From the start, they defined their core audience very clearly as Minsk’s urban middle class that is aged 25 to 40, equally female and male, well-educated, including couples and young families. Precise targeting has been the key to success, also for other innovative media in Belarus. In terms of content, they have presented in a different way, and helped to drive public debate on, under-reported topics such as urban development, community activism, local history, and LGBT issues through human stories that use photos, videos, and other visualizations. It was envisioned and created as a digital publication from the start. The target audience — the capital’s creative class — was already heavily engaged online. The magazine also drew on previous experience with print, CD, and multimedia publications. They develop interactive formats — quizzes, surveys, polls, and micro interactions — which involve the audience. This approach is credited with why they were able to grow quickly from a niche publication to one of the leading online media outlets in the country.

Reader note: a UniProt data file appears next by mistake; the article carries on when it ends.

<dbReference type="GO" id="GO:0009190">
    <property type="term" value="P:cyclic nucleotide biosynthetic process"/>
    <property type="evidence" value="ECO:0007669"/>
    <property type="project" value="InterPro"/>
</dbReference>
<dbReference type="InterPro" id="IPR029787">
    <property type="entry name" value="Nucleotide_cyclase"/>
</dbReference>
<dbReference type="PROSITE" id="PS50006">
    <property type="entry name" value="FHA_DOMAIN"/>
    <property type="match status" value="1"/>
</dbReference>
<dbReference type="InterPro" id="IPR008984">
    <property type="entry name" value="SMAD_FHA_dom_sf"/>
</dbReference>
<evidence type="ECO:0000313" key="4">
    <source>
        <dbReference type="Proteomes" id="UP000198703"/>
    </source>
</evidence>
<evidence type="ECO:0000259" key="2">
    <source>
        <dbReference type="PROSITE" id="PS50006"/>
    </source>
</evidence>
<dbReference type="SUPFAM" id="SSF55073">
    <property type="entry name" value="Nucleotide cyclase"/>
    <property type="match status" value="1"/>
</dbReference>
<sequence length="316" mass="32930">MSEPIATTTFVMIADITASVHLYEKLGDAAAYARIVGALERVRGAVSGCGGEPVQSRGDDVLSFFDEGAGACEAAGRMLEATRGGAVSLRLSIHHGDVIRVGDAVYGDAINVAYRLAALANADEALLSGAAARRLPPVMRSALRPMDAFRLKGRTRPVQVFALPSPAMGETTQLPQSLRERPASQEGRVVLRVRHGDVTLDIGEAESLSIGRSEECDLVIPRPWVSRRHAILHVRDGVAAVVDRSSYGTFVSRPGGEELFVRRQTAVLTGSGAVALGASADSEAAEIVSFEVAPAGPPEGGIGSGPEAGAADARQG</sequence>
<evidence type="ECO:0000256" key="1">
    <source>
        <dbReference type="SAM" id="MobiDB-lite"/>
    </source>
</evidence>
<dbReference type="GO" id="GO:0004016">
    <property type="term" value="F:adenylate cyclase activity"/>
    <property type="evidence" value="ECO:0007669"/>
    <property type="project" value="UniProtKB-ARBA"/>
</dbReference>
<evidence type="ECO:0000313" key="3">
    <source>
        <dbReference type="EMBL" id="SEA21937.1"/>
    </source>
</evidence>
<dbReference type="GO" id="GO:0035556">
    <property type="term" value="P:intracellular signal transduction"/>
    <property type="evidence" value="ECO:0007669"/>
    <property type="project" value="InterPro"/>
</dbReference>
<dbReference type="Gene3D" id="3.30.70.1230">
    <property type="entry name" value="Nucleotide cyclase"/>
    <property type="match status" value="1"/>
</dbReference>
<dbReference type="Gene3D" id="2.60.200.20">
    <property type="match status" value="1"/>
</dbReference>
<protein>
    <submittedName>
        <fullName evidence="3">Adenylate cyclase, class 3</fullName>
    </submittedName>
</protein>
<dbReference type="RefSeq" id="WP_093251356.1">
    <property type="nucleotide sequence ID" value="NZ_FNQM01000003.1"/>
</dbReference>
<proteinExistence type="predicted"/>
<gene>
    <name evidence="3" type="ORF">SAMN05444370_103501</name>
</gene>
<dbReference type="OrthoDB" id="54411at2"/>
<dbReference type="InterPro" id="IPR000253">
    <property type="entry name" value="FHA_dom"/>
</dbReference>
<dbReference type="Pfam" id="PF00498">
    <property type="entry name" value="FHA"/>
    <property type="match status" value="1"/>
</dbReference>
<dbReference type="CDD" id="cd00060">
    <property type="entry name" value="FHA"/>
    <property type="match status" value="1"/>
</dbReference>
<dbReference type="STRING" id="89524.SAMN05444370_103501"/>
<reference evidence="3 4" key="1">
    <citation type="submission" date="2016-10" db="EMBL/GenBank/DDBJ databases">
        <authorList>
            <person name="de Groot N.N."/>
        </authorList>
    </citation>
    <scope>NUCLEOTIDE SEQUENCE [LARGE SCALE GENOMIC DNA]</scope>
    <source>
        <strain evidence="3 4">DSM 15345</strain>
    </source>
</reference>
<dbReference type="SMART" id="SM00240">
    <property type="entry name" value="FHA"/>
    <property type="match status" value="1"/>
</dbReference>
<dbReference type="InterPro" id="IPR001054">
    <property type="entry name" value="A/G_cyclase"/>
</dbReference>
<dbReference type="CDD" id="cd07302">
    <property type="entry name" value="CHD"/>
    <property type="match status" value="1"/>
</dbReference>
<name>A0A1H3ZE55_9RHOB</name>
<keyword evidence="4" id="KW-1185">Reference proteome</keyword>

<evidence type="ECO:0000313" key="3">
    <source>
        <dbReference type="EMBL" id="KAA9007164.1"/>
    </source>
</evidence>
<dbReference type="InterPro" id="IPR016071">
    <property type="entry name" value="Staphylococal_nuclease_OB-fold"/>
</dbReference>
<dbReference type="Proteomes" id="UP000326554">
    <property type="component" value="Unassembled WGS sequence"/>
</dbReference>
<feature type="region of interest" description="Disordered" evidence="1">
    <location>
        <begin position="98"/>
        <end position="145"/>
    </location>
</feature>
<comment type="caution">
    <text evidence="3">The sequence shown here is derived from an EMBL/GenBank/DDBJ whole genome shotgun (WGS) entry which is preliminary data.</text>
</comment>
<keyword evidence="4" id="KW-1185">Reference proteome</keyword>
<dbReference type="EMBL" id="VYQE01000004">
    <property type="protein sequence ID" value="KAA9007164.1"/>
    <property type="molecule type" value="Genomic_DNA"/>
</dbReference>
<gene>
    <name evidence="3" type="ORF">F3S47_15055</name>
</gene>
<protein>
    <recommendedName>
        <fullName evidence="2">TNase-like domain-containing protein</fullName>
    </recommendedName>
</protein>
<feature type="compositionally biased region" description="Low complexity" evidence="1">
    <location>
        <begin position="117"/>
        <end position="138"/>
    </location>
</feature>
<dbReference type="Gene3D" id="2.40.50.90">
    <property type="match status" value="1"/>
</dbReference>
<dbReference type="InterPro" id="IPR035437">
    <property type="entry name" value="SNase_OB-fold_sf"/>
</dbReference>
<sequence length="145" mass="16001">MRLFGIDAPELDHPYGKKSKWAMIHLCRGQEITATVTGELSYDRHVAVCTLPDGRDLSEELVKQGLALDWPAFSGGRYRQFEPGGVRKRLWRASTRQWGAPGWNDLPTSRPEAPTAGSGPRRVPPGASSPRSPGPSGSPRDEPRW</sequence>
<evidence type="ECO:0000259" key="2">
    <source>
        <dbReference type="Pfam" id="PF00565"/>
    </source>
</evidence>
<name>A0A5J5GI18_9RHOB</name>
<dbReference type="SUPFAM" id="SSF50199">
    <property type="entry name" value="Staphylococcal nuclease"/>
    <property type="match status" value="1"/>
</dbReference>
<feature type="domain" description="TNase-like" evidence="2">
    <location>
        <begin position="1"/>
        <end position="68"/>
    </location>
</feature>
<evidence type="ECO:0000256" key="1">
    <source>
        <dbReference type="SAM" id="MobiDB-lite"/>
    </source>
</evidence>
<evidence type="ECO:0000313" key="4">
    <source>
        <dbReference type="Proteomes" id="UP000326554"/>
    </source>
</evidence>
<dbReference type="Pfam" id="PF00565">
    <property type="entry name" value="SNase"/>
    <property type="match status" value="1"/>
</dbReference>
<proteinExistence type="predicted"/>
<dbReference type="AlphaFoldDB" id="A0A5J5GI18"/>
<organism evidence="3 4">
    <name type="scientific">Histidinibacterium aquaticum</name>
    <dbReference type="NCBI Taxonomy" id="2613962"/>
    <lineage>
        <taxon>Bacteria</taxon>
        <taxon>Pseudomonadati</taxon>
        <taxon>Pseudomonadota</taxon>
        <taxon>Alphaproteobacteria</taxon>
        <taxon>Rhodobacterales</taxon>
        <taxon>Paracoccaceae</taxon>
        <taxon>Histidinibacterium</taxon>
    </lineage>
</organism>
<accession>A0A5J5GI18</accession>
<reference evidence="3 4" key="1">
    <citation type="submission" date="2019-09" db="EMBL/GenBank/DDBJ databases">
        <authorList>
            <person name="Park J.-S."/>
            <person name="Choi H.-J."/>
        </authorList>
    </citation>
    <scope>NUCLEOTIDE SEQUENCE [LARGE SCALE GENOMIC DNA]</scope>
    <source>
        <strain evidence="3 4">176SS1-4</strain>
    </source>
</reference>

CityDog.by defines itself as a value-based media outlet. This is at the core of the magazine’s editorial policy and business model. The magazine is among the few publications in the country that creates most of its own content (85–90 percent), while many outlets in Belarus heavily re-post and reprint. Through the magazine, they also help push innovative content and ideas from smaller, less-known media. CityDog.by is one of the few self-sustaining, profitable, independent, online media outlets in Belarus. The business model is grounded in a well-thought-through native advertising approach, mostly driven by long-term special projects in partnership with large companies employing CSR policies. Citydog.by was a pioneer and remains a leader in native advertising in Belarus. All sponsored content is clearly labelled as such. This allows them to minimise display advertising. For more challenging topics for which it is harder to generate commercial support, the magazine seeks and is sought out for theme-based income(10–15 percent of our annual budget). While this model remains sustainable, the team needed to develop a strategy to further diversity its revenue streams.